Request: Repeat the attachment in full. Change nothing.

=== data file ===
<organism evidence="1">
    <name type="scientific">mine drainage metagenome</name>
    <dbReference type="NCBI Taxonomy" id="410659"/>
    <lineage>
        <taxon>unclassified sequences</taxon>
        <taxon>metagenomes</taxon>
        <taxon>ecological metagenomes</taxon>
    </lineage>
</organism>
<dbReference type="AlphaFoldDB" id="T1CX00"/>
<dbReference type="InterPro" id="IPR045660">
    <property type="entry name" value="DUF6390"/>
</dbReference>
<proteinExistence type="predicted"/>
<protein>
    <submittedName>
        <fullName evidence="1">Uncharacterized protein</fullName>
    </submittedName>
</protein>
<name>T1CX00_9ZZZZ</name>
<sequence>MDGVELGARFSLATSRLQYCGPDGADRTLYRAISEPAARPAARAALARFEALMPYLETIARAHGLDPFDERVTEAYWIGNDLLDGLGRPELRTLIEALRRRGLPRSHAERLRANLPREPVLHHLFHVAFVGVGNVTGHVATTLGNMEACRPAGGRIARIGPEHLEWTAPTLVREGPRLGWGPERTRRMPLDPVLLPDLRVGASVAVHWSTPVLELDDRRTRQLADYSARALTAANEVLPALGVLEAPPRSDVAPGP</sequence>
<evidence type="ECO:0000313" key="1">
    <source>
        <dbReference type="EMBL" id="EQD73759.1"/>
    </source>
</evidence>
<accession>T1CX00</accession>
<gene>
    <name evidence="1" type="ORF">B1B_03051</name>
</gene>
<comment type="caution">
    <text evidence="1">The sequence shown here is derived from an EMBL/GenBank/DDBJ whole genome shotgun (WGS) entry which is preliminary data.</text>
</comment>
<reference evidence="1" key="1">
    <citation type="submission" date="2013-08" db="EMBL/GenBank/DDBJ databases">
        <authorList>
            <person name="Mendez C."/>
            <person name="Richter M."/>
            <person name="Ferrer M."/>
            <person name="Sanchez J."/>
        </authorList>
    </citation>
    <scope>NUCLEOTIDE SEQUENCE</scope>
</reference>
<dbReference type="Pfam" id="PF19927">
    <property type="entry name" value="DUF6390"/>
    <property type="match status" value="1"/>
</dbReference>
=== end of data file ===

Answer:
<organism evidence="1">
    <name type="scientific">mine drainage metagenome</name>
    <dbReference type="NCBI Taxonomy" id="410659"/>
    <lineage>
        <taxon>unclassified sequences</taxon>
        <taxon>metagenomes</taxon>
        <taxon>ecological metagenomes</taxon>
    </lineage>
</organism>
<dbReference type="AlphaFoldDB" id="T1CX00"/>
<dbReference type="InterPro" id="IPR045660">
    <property type="entry name" value="DUF6390"/>
</dbReference>
<proteinExistence type="predicted"/>
<protein>
    <submittedName>
        <fullName evidence="1">Uncharacterized protein</fullName>
    </submittedName>
</protein>
<name>T1CX00_9ZZZZ</name>
<sequence>MDGVELGARFSLATSRLQYCGPDGADRTLYRAISEPAARPAARAALARFEALMPYLETIARAHGLDPFDERVTEAYWIGNDLLDGLGRPELRTLIEALRRRGLPRSHAERLRANLPREPVLHHLFHVAFVGVGNVTGHVATTLGNMEACRPAGGRIARIGPEHLEWTAPTLVREGPRLGWGPERTRRMPLDPVLLPDLRVGASVAVHWSTPVLELDDRRTRQLADYSARALTAANEVLPALGVLEAPPRSDVAPGP</sequence>
<evidence type="ECO:0000313" key="1">
    <source>
        <dbReference type="EMBL" id="EQD73759.1"/>
    </source>
</evidence>
<accession>T1CX00</accession>
<gene>
    <name evidence="1" type="ORF">B1B_03051</name>
</gene>
<comment type="caution">
    <text evidence="1">The sequence shown here is derived from an EMBL/GenBank/DDBJ whole genome shotgun (WGS) entry which is preliminary data.</text>
</comment>
<reference evidence="1" key="1">
    <citation type="submission" date="2013-08" db="EMBL/GenBank/DDBJ databases">
        <authorList>
            <person name="Mendez C."/>
            <person name="Richter M."/>
            <person name="Ferrer M."/>
            <person name="Sanchez J."/>
        </authorList>
    </citation>
    <scope>NUCLEOTIDE SEQUENCE</scope>
</reference>
<dbReference type="Pfam" id="PF19927">
    <property type="entry name" value="DUF6390"/>
    <property type="match status" value="1"/>
</dbReference>